If the US government refrains from enacting laws in favor of or opposed to online gaming and leaves the Wire Act interpretation as it currently stands, more states will likely join the four that have legalized online poker and/or casino games. In this case, it is highly likely that a minimum of one or two states will join Nevada, New Jersey, Delaware, and Pennsylvania in 2019. As the interstate network takes shape, this will also become a motivating factor for legislators to support the industry, which will create jobs for their states in addition to an additional revenue stream.
Organizations in Support of Playing Poker Online
Poker Players Alliance
The primary lobbying group for the game of poker in the US is the Poker Players Alliance (PPA). The non-profit organization was formed in 2005 in response to threats to ban online poker in the US, and it quickly grew to a membership or more than one million poker fans, players, and supporters. While the nuances of the PPA’s efforts have shifted slightly over the years to accommodate the needs of the industry.
The primary goal of the PPA is to legalize Internet poker sites where it’s not legal and protect it from prohibition-type bans and laws elsewhere. The group has also helped in some states and legal matters in which live poker games were in jeopardy, and it has recently begun to advocate for online gaming, as it includes online poker and often requires the addition of online casino games to make it viable and profitable for casinos, lawmakers, and other interested parties.
iDevelopment and Economic Association
The iDevelopment and Economic Association, better known as iDEA, is a recent addition to the online gaming landscape. It is dedicated to expanding online interactive entertainment, along with the accompanying job growth and business development, through advocacy and education. The organization is based in and focused on the US market.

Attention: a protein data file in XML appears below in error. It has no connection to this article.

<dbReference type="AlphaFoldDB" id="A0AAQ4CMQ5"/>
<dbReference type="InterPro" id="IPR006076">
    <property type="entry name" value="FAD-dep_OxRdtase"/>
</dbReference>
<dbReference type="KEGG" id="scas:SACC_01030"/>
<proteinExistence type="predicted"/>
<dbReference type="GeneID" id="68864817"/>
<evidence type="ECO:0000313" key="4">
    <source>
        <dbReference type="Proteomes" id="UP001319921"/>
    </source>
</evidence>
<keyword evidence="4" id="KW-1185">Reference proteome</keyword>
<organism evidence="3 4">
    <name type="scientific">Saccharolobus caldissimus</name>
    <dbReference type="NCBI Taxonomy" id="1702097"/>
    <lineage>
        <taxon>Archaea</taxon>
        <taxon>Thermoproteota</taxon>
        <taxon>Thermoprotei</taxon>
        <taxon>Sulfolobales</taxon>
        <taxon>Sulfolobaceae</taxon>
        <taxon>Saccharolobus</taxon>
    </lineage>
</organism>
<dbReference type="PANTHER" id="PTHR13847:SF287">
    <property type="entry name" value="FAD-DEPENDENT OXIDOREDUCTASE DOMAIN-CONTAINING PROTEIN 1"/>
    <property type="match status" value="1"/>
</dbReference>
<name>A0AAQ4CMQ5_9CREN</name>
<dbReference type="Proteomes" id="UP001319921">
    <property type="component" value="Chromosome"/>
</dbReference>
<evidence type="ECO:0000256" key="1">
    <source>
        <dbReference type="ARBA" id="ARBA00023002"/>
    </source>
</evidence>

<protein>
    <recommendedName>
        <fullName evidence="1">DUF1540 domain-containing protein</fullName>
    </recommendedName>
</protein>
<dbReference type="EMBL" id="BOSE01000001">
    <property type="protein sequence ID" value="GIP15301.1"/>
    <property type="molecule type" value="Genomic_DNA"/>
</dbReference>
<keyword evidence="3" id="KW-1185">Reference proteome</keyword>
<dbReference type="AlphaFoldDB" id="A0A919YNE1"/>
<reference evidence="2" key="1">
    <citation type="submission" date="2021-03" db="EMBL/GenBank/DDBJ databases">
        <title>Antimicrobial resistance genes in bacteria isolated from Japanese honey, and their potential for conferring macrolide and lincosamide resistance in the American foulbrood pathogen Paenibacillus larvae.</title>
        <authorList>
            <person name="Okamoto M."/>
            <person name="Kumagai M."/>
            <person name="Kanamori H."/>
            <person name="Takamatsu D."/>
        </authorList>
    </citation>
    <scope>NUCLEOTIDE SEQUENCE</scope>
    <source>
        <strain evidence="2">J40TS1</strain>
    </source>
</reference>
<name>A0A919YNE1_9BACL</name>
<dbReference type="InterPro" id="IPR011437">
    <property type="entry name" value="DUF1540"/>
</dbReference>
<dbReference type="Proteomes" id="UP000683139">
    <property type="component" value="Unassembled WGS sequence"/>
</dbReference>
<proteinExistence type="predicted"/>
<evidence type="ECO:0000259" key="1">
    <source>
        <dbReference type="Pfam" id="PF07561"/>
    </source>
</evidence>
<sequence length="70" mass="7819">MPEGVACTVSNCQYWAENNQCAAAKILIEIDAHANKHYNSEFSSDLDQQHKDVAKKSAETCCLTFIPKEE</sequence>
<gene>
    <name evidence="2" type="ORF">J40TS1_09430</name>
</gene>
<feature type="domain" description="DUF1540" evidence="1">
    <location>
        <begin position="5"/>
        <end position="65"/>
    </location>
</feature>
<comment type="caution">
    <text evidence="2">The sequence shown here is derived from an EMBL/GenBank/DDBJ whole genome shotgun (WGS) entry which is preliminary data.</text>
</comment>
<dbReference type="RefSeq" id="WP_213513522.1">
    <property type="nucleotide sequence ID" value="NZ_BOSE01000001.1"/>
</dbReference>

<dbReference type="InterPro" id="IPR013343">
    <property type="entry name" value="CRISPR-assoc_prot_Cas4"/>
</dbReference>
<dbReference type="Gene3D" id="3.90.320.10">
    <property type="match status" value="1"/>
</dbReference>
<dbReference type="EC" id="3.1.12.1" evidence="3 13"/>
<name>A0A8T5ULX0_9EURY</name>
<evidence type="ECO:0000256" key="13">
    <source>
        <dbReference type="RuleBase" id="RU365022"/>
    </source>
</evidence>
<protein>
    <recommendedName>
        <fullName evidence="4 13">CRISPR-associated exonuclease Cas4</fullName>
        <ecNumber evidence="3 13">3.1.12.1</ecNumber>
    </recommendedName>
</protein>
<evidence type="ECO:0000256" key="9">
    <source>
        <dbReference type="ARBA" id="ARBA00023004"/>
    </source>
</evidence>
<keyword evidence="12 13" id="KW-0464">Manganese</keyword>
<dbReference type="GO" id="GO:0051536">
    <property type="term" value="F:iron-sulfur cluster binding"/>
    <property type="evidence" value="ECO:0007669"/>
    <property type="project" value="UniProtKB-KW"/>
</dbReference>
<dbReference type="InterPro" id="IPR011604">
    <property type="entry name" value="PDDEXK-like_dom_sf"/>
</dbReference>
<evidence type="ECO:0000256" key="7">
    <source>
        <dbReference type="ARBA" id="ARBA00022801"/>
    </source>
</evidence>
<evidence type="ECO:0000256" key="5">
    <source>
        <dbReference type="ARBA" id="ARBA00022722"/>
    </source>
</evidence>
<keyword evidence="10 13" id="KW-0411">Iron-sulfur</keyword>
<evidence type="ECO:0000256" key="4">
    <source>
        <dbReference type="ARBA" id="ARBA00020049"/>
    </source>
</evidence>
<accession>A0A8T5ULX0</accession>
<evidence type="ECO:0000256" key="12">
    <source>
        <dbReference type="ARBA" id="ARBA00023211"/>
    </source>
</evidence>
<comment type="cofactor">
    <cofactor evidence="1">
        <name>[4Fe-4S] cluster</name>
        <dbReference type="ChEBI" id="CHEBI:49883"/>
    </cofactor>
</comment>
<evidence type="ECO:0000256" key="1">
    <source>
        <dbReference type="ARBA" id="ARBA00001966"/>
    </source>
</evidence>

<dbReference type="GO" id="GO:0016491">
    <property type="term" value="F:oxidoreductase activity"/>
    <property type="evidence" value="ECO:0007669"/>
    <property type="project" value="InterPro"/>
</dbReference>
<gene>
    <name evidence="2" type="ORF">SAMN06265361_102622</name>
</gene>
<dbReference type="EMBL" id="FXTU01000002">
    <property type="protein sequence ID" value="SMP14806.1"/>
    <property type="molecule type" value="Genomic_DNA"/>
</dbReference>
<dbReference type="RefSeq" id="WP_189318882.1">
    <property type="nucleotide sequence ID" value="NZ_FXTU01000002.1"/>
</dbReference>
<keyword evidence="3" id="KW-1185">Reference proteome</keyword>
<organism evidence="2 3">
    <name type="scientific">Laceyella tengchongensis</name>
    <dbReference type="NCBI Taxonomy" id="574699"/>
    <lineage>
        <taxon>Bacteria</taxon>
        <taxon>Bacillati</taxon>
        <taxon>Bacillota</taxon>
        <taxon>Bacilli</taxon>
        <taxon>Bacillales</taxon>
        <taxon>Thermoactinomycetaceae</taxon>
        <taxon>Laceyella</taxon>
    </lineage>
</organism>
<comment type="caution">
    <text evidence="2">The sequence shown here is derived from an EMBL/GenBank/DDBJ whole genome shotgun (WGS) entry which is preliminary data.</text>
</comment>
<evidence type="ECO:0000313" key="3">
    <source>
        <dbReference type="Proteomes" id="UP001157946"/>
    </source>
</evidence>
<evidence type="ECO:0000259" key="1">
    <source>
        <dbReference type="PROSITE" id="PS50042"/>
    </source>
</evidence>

Some of the members of iDEA include Stars Group (PokerStars), Golden Nugget, Paddy Power Betfair, GVC Holdings (PartyPoker), Pala Interactive, Paysafe Group, and Ifrah Law. In its first few months, the collective released an economic impact report based on New Jersey internet gaming, and it regularly lobbies federal legislators and power brokers in the world of gaming.
Most Frequently Asked Questions & Answers
The world of online poker can be complicated. Nearly every country around the world views online poker through a different legal lens, and those views have been changing quite frequently in the past decade. It can be difficult for the most seasoned gaming attorneys to track, so players cannot be expected to keep up with all of the changes.
Online poker is varied enough as it is. There are many decisions when choosing a US poker site online and figuring out how financial transactions and bonuses work. We have a page to answer those questions and give some tips on how to navigate the internet poker sphere.
This page is more specific. These are questions we receive quite often about legal online poker for United States players. The complications within the US market alone are difficult to follow, so we put together some of the most frequently asked questions and provided answers.
Is Zynga Poker legal in the US? If so, how is it different from sites like PokerStars, 888poker, and PartyPoker that had to withdraw from most American states?
Zynga Poker is a poker app that is available on mobile devices and through Facebook. It is classified as a social poker game because players do not deposit real money for poker action. They play for virtual chips, which are allocated to players at no cost. This makes it different from real-money sites like PokerStars, 888poker, and PartyPoker, all dot-com sites that function on poker for money.